The On the Other Shore film is also unique in that the crowd scenes were built and filmed as realistically as possible, with the involvement of numerous actors, with the greatest possible authenticity and great attention to detail.
The filming period spanned several seasons, and the filmmakers had to travel a lot around the country. For example, three Belarusian rivers — Isloch River, Zaryanka River and Neman River — created in the picture the image of one water artery, which divided the country into two banks. Scenes in the border area were filmed in Rakov, and individual buildings and parts of the city were filmed so perfectly that one gets the feeling of a real presence in the town of the 1920s. The museum-estate in Loshitsky Park and the streets of Zaslavl became an excellent setting for the film. There were really a lot of shooting days, and they took place in different weather conditions.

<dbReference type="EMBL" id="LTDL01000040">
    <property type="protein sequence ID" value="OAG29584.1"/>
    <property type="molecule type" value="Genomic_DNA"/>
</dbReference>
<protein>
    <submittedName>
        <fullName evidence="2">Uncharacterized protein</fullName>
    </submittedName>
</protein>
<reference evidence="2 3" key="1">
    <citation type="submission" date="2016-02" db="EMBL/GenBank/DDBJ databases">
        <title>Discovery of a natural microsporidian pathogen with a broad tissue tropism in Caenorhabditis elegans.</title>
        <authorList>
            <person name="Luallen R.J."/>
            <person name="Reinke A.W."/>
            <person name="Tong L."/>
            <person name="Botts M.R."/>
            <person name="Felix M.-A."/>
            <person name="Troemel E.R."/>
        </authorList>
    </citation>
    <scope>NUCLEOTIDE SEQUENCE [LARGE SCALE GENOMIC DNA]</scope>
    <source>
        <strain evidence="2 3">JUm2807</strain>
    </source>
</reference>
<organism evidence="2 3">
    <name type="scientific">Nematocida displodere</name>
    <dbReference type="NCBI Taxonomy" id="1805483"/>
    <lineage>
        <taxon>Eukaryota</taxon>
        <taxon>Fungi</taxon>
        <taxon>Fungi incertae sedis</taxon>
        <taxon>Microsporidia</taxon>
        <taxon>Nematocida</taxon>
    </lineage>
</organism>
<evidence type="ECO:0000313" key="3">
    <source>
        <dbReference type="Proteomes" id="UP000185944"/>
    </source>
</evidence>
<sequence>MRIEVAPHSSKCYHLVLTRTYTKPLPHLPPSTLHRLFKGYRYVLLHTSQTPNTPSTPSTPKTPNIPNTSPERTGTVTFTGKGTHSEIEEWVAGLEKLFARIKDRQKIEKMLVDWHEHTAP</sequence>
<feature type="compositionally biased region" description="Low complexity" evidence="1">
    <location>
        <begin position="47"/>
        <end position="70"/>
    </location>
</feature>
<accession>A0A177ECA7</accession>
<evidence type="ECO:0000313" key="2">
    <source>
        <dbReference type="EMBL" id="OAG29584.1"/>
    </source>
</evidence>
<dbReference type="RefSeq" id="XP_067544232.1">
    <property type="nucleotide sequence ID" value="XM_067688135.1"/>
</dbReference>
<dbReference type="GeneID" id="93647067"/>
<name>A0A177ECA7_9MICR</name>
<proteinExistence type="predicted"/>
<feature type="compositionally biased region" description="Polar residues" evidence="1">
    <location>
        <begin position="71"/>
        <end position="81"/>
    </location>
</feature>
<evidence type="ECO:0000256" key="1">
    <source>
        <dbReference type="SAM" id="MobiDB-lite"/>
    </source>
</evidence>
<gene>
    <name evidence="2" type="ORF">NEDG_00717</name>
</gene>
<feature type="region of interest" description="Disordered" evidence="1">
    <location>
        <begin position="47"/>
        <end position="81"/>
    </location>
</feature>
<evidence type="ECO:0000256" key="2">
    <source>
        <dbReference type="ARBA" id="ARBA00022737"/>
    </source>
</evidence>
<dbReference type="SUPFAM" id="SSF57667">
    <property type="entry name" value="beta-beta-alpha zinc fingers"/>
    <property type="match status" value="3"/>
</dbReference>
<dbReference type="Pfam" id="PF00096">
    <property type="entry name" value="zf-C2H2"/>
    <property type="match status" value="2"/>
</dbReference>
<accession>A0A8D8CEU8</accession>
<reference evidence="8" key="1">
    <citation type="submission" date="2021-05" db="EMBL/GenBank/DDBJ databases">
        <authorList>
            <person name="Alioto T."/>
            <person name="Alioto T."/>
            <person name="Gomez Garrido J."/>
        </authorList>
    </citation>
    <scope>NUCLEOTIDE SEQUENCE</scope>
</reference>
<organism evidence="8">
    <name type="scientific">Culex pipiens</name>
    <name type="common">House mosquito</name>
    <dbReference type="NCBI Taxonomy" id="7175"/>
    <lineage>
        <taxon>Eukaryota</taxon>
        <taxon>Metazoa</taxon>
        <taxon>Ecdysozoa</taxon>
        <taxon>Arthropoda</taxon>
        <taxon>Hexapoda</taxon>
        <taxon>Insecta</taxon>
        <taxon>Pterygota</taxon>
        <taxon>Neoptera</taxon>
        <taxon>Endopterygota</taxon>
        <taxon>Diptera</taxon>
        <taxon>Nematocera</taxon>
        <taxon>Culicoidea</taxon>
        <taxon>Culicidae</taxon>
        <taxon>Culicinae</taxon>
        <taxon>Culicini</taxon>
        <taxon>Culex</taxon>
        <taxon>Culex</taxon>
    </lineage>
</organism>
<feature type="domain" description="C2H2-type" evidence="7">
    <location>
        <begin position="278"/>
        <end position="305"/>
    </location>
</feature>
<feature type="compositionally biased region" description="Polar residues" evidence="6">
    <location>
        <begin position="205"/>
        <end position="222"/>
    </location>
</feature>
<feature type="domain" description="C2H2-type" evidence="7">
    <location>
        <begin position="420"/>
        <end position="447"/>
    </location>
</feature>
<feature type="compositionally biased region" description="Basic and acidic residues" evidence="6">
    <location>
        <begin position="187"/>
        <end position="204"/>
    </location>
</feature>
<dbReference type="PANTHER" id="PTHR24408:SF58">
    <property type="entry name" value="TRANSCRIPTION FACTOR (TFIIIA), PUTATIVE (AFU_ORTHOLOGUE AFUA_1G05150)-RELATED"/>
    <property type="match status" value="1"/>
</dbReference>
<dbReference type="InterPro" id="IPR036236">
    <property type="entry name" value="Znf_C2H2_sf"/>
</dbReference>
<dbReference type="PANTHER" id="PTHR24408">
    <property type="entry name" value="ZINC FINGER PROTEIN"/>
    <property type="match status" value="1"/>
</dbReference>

“The first shift was the most difficult for me; I had to learn the most text in Polish. There, according to the plot, an interrogation took place, everything had to be done very organically and authentically. But in general, the role was well written; my character was perfectly explained not only by director Andrei Khrulev, but also by screenwriter Ivan Krivoruchko. As a matter of fact, he conducted the casting for this film. It’s great that there was such a role in the project, and I hope that I was able to embody my character and convey him as accurately and organically as possible. My character, of course, is negative, but as an actor I simply have to justify it — and he, naturally, has his own truth and his own vision of the world,” Ruslan Chernetsky recalls.
The plot of the film is really twisted, with elements of not only drama, but also a real detective story. The whirlpool of events captures you literally from the first minutes. So, no more spoilers: just don’t miss it!
The music for the film was written by Belarusian composer Aleksandr Sukharev